Computer-aided diagnosis improves detection of small intracranial aneurysms on MRA in a clinical setting

I. L. Štepán-Buksakowska, J. M. Accurso, F. E. Diehn, John III Huston, Timothy J Kaufmann, Patrick H Luetmer, C. P. Wood, X. Yang, D. J. Blezek, Rickey E. Carter, C. Hagen, D. Hořínek, A. Hejčl, M. Rǒcek, Bradley J Erickson

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Abstract

BACKGROUND AND PURPOSE: MRA is widely accepted as a noninvasive diagnostic tool for the detection of intracranial aneurysms, but detection is still a challenging task with rather low detection rates. Our aim was to examine the performance of a computer-aided diagnosis algorithm for detecting intracranial aneurysms on MRA in a clinical setting.

MATERIALS AND METHODS: Aneurysm detectability was evaluated retrospectively in 48 subjects with and without computer-aided diagnosis by 6 readers using a clinical 3D viewing system. Aneurysms ranged from 1.1 to 6.0 mm (mean=3.12 mm, median=2.50 mm). We conducted a multireader, multicase, double-crossover design, free-response, observer-performance study on sets of images from different MRA scanners by using DSA as the reference standard. Jackknife alternative free-response operating characteristic curve analysis with the figure of merit was used.

RESULTS: For all readers combined, the mean figure of merit improved from 0.655 to 0.759, indicating a change in the figure of merit attributable to computer-aided diagnosis of 0.10 (95% CI, 0.03-0.18), which was statistically significant (F1,47 = 7.00, P = .011). Five of the 6 radiologists had improved performance with computer-aided diagnosis, primarily due to increased sensitivity.

CONCLUSIONS: In conditions similar to clinical practice, using computer-aided diagnosis significantly improved radiologists' detection of intracranial DSA-confirmed aneurysms of ≤6 mm.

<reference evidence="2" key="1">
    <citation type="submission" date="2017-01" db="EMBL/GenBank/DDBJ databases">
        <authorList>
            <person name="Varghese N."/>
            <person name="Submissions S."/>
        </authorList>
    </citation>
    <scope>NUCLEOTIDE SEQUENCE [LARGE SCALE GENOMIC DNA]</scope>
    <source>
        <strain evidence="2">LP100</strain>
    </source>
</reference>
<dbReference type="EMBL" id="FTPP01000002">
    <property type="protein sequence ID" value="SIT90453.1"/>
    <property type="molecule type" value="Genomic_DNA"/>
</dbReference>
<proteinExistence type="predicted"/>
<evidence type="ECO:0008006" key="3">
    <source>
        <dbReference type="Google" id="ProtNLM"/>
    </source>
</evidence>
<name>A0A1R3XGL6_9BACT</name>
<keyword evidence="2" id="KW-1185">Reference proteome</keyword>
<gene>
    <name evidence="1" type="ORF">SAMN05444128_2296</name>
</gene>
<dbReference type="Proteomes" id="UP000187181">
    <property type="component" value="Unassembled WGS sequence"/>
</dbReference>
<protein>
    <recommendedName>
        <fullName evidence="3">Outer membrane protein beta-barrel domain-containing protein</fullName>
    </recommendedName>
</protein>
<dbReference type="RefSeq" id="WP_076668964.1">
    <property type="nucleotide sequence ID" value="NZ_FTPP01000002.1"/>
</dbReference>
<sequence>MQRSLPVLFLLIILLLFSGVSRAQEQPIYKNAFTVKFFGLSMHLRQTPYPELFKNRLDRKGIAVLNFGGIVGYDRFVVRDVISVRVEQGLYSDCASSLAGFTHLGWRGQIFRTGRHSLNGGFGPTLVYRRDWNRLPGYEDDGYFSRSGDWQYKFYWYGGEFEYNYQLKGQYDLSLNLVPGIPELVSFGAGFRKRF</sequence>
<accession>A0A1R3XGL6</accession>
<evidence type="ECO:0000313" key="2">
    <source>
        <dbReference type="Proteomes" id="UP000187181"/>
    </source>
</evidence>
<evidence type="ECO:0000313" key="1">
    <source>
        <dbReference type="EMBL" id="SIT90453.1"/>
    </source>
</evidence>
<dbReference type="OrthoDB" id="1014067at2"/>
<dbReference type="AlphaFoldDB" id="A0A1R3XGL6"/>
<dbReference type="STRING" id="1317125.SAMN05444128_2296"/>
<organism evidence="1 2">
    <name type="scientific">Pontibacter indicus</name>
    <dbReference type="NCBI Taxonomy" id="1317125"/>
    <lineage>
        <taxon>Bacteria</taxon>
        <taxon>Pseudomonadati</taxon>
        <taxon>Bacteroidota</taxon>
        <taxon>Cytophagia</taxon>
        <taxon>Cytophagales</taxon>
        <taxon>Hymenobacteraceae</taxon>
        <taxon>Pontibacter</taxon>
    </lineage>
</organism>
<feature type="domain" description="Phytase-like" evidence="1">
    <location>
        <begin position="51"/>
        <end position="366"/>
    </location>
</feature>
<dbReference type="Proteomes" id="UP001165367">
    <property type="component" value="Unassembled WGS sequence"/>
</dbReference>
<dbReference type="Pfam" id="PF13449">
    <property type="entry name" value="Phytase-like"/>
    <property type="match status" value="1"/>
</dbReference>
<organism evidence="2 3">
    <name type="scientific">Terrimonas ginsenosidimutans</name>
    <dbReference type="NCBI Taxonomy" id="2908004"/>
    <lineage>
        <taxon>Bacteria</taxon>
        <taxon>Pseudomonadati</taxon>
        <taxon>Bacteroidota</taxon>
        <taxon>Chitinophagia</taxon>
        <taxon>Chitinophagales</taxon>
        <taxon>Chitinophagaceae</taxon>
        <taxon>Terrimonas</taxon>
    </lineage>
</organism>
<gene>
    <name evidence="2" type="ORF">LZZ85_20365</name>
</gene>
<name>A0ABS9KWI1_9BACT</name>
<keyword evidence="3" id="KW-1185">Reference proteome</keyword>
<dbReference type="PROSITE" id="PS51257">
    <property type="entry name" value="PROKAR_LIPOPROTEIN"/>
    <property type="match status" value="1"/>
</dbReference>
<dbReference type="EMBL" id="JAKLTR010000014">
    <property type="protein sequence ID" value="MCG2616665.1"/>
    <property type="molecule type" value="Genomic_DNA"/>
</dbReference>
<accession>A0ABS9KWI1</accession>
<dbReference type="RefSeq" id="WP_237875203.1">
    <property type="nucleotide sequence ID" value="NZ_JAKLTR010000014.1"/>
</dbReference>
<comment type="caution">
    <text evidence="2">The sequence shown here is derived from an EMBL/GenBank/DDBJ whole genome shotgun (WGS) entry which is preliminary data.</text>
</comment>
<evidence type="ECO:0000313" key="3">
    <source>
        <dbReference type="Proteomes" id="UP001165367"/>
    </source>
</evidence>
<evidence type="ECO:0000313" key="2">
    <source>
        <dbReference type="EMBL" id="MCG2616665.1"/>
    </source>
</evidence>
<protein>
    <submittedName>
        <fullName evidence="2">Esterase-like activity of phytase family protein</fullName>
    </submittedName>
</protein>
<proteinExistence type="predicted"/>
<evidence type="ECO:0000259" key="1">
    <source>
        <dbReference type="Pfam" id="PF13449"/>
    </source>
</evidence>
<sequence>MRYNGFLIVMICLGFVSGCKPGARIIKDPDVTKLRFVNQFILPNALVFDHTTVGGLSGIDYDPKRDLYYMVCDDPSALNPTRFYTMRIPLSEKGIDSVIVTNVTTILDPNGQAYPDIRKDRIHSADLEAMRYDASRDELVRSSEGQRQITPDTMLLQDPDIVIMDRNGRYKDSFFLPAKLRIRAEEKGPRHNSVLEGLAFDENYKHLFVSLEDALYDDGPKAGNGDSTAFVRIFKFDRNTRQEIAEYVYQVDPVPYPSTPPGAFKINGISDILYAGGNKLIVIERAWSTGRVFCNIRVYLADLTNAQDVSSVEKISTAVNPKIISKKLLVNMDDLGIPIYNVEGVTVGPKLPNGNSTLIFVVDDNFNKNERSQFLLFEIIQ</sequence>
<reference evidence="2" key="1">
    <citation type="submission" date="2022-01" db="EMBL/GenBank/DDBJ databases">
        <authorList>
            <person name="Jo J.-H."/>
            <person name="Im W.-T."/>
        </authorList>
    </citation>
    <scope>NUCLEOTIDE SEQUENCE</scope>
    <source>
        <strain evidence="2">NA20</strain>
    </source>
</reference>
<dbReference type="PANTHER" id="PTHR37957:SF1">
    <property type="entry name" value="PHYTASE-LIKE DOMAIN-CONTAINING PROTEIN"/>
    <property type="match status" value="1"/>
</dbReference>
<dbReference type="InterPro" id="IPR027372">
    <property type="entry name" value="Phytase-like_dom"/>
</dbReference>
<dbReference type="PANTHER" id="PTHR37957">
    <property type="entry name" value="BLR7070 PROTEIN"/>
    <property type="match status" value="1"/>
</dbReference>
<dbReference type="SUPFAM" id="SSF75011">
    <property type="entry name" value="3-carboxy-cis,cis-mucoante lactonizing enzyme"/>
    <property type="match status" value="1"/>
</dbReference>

Original languageEnglish (US)
Pages (from-to)1897-1902
Number of pages6
JournalAmerican Journal of Neuroradiology
Volume35
Issue number10
DOIs
StatePublished - Oct 1 2014

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Intracranial Aneurysm
Aneurysm
Cross-Over Studies
Radiologists

ASJC Scopus subject areas

  • Clinical Neurology
  • Radiology Nuclear Medicine and imaging

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Computer-aided diagnosis improves detection of small intracranial aneurysms on MRA in a clinical setting. / Štepán-Buksakowska, I. L.; Accurso, J. M.; Diehn, F. E.; Huston, John III; Kaufmann, Timothy J; Luetmer, Patrick H; Wood, C. P.; Yang, X.; Blezek, D. J.; Carter, Rickey E.; Hagen, C.; Hořínek, D.; Hejčl, A.; Rǒcek, M.; Erickson, Bradley J.

In: American Journal of Neuroradiology, Vol. 35, No. 10, 01.10.2014, p. 1897-1902.

Research output: Contribution to journalArticle

Štepán-Buksakowska, IL, Accurso, JM, Diehn, FE, Huston, JIII, Kaufmann, TJ, Luetmer, PH, Wood, CP, Yang, X, Blezek, DJ, Carter, RE, Hagen, C, Hořínek, D, Hejčl, A, Rǒcek, M & Erickson, BJ 2014, 'Computer-aided diagnosis improves detection of small intracranial aneurysms on MRA in a clinical setting', American Journal of Neuroradiology, vol. 35, no. 10, pp. 1897-1902. https://doi.org/10.3174/ajnr.A3996
Štepán-Buksakowska, I. L. ; Accurso, J. M. ; Diehn, F. E. ; Huston, John III ; Kaufmann, Timothy J ; Luetmer, Patrick H ; Wood, C. P. ; Yang, X. ; Blezek, D. J. ; Carter, Rickey E. ; Hagen, C. ; Hořínek, D. ; Hejčl, A. ; Rǒcek, M. ; Erickson, Bradley J. / Computer-aided diagnosis improves detection of small intracranial aneurysms on MRA in a clinical setting. In: American Journal of Neuroradiology. 2014 ; Vol. 35, No. 10. pp. 1897-1902.